Personal Protective Equipment at Work Regulations 1992

Employers have basic duties concerning the provision and use of personal protective equipment (PPE) at work and this document, explains what you need to do to meet the requirements of the Personal Protective Equipment at Work Regulations 1992 (as amended).

What is PPE?
PPE is defined in the Regulations as ‘all equipment (including clothing affording protection against the weather) which is intended to be worn or held by a person at work and which protects him against one or more risks to his health or safety’, eg safety helmets, gloves, eye protection, highvisibility clothing, safety footwear and safety harnesses.

Hearing protection and respiratory protective equipment provided for most work situations are not covered by these Regulations because other regulations apply to them. However, these items need to be compatible with any other PPE provided.

Cycle helmets or crash helmets worn by employees on the roads are not covered by the Regulations. Motorcycle helmets are legally required for motorcyclists under road traffic legislation.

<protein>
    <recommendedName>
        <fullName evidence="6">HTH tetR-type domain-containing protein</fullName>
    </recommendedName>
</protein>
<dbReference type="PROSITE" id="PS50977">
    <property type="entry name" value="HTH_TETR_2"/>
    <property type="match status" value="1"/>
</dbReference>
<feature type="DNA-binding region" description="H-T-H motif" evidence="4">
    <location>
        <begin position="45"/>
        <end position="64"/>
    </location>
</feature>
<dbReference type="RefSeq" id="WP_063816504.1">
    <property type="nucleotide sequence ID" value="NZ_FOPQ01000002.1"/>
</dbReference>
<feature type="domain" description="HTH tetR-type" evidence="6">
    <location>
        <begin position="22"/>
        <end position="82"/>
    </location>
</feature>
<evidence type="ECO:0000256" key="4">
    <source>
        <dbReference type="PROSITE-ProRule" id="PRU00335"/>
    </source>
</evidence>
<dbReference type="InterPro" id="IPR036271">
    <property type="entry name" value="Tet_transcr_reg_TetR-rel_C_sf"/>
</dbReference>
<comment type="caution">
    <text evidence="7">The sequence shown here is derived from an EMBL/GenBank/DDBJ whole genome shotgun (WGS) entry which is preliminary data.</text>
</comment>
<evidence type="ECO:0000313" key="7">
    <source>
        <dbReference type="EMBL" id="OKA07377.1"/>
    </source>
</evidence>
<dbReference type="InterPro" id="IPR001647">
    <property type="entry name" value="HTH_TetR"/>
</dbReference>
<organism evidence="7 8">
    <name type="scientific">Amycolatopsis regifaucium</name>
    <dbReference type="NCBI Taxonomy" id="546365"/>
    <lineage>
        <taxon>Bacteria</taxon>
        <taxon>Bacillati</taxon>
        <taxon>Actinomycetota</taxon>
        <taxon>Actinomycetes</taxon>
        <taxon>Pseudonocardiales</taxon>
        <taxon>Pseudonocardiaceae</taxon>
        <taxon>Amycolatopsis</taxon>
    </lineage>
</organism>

What do the Regulations require?
The main requirement of the PPE at Work Regulations 1992 is that personal protective equipment is to be supplied and used at work wherever there are risks to health and safety that cannot be adequately controlled in other ways.
The Regulations also require that PPE:
• is properly assessed before use to ensure it is suitable;
• is maintained and stored properly;
• is provided with instructions on how to use it safely; and
• is used correctly by employees.

Can I charge for providing PPE?
An employer cannot ask for money from an employee for PPE, whether it is returnable or not. This includes agency workers if they are legally regarded as your employees. If employment has been terminated and the employee keeps the PPE without the employer’s permission, then, as long as it has been made clear in the contract of employment, the employer may be able to deduct the cost of the replacement from any wages owed.

Assessing suitable PPE